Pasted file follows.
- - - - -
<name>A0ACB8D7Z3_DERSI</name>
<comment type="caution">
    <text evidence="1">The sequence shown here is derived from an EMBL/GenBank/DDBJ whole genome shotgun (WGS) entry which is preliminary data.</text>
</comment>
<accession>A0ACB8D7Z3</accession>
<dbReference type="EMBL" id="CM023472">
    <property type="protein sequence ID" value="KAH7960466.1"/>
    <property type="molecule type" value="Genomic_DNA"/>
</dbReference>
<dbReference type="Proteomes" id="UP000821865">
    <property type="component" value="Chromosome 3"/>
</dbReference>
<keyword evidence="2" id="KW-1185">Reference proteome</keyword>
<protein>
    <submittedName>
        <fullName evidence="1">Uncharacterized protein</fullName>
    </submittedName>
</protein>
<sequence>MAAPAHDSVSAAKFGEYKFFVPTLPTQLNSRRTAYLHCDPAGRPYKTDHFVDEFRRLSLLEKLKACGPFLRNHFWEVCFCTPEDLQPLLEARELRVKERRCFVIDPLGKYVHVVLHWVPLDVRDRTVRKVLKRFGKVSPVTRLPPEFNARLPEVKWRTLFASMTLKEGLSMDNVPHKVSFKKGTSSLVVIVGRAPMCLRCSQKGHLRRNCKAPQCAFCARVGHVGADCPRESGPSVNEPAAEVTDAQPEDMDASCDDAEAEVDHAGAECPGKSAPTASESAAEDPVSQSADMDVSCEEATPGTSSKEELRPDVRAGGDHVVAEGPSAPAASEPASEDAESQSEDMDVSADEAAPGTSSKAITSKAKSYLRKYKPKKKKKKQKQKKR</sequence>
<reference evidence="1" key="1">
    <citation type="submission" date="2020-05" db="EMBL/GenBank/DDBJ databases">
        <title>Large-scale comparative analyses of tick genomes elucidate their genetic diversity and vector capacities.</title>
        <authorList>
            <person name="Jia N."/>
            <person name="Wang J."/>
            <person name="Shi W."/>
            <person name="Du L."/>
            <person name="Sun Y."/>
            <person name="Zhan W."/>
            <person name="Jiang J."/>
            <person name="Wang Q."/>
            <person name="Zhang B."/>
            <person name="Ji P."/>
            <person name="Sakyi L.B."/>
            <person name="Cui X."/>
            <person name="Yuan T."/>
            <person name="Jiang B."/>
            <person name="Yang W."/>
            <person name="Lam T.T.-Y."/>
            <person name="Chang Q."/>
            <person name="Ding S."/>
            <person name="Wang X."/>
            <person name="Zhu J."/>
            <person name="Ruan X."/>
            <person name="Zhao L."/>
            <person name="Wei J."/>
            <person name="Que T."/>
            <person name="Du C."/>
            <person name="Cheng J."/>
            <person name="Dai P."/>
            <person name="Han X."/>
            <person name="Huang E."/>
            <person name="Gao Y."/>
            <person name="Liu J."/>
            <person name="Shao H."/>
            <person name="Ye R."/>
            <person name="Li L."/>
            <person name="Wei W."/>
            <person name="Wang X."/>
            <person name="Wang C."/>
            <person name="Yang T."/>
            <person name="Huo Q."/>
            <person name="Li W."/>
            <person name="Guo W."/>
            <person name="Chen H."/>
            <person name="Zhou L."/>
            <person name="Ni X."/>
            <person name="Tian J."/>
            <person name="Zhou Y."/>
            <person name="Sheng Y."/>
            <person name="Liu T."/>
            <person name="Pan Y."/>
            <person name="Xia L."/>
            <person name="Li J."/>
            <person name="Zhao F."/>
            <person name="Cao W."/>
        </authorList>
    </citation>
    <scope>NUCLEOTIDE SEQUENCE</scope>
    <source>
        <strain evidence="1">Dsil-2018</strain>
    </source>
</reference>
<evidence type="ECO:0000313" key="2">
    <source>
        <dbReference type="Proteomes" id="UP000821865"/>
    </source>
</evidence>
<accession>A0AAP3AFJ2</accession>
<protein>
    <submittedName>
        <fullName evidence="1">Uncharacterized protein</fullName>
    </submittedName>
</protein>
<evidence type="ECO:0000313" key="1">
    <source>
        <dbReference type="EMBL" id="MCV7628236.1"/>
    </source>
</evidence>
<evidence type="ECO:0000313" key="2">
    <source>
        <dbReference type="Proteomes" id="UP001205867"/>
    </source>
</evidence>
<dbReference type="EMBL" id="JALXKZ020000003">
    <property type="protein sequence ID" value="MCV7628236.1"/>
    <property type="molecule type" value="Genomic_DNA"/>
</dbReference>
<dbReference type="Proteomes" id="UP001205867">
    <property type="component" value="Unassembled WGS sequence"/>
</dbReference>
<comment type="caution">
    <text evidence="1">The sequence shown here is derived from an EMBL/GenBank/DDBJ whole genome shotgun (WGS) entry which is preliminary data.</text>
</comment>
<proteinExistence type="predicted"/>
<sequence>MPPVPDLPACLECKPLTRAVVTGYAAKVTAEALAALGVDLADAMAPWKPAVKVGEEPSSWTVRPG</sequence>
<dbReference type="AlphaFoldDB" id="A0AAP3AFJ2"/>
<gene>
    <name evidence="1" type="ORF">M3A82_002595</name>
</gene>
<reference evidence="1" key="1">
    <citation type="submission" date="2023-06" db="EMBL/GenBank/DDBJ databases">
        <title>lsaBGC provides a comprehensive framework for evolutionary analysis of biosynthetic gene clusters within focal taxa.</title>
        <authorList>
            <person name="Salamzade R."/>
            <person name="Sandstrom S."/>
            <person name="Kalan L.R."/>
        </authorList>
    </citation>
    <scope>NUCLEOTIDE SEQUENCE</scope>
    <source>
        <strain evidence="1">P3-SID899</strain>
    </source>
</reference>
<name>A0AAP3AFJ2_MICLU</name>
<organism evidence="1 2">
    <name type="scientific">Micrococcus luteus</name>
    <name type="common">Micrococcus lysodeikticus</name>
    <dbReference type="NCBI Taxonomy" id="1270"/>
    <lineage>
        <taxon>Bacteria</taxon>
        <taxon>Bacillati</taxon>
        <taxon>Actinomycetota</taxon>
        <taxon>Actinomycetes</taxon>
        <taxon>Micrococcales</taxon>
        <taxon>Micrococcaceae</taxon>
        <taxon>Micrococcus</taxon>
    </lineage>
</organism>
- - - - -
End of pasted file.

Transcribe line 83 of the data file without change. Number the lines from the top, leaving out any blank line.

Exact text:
</reference>